The ESR is very general in nature, and thus it is not a great tool to learn from. Nonetheless, here are a few things I learned from looking at your ESR and reading your post.

Quant - 1) as you noted, you had to RUSH during the last quarter, and this is also reflected in your lower success rate. This is to be avoided: divide the section into 15-minute segments, and check every 15 minutes if you have solve d enough questions or not. if you are too slow - this means you have to skip some questions (not just the next one, but the next really hard one you see).

2) as you need, algebra and geometry need work. The question now is - what kind of work? If it's simply a matter of not having a good enough grasp of the material - then by all means, review it again. if however, the issue is more that you get confused/ take too long/ make many silly mistakes - maybe there's something in your answer strategies you need to change.

in general, there are three such strategies:

Precise

using the information in the question to arrive at an exact answer using “high school” abilities. These could be - simplifying an equation or applying a grammatical rule.

Alternative

using tools that will get us quickly to the answer, even if we can’t tell how to get there precisely. These could be things such as using the answers, estimating the result, relying on geometric symmetry, and many more.

Logical

implementing a logical rule ‘from outside’ which sheds the question in new light and gets us to the answer quickly.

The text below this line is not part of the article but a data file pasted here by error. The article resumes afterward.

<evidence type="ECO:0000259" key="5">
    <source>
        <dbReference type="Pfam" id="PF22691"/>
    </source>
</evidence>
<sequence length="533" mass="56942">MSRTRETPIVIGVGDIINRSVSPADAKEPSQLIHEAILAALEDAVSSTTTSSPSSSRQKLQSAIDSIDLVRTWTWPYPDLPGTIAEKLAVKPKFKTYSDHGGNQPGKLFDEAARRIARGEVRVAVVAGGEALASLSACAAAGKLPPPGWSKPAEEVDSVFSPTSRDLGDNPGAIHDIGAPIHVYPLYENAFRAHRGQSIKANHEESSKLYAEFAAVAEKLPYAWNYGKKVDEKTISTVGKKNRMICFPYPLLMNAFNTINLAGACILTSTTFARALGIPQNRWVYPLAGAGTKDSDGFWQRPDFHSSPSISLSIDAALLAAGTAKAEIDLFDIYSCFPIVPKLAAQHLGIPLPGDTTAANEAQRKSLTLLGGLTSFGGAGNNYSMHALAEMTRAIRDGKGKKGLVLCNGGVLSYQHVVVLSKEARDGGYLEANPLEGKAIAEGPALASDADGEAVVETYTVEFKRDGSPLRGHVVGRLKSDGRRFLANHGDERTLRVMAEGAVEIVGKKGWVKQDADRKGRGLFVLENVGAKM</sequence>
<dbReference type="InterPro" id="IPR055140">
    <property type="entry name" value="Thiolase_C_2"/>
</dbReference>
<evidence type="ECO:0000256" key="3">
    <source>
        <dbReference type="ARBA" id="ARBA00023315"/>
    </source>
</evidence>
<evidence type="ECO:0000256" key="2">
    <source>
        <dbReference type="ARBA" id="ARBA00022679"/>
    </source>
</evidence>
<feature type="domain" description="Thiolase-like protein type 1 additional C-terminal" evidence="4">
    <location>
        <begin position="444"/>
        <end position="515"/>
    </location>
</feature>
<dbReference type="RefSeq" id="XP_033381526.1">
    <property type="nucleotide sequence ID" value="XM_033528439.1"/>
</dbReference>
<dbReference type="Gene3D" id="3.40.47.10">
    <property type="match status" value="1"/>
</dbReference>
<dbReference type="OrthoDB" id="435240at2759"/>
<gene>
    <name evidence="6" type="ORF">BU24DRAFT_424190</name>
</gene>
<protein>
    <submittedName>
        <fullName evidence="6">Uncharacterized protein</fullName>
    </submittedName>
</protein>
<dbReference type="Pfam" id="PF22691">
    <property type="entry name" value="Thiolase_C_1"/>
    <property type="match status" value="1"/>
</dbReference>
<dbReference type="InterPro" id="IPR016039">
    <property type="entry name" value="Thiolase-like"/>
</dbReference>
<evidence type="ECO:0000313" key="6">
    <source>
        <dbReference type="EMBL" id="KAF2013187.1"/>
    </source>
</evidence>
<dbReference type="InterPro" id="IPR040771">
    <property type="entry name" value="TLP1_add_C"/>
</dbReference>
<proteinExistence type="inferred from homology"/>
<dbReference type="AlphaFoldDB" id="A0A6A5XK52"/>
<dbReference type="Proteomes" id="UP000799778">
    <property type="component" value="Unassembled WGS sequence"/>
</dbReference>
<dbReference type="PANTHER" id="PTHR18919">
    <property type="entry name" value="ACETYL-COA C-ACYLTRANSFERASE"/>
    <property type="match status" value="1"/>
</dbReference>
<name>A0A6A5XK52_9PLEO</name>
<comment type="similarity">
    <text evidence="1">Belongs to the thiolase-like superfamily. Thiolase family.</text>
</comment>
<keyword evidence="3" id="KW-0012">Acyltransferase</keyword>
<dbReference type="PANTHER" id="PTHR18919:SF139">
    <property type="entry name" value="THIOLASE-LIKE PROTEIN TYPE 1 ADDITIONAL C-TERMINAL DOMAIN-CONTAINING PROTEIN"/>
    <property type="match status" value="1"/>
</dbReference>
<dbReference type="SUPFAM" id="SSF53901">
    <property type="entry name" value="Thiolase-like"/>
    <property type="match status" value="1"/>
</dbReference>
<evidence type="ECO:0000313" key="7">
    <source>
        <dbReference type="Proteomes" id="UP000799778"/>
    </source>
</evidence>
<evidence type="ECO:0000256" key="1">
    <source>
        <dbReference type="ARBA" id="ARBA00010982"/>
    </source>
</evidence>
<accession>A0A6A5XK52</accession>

for more information on this, check us out at

Exampal.com - we have a free tutorial which explains these concepts more deeply.

Verbal -

1) as you note, it makes sense that since you started off somewhat poorly, this set a low ceiling for what your maximum score could be - the exam adapted and showed you only medium questions form that point on. The conclusion: put a little extra effort into the first 10 questions.

2) there is a LOT of variation in your sped through the section, once again, it's important to be more measured about this, and have a similar average throughout.

3) don't just keep solving 600-700 questions. Rather, take time to analyse questions you've already wrong. Similarly to what I said with the quant, ask yourself why it is you are getting them wrong, and then tackle that issue.

I'd be happy to try an answer if you have any more questions.

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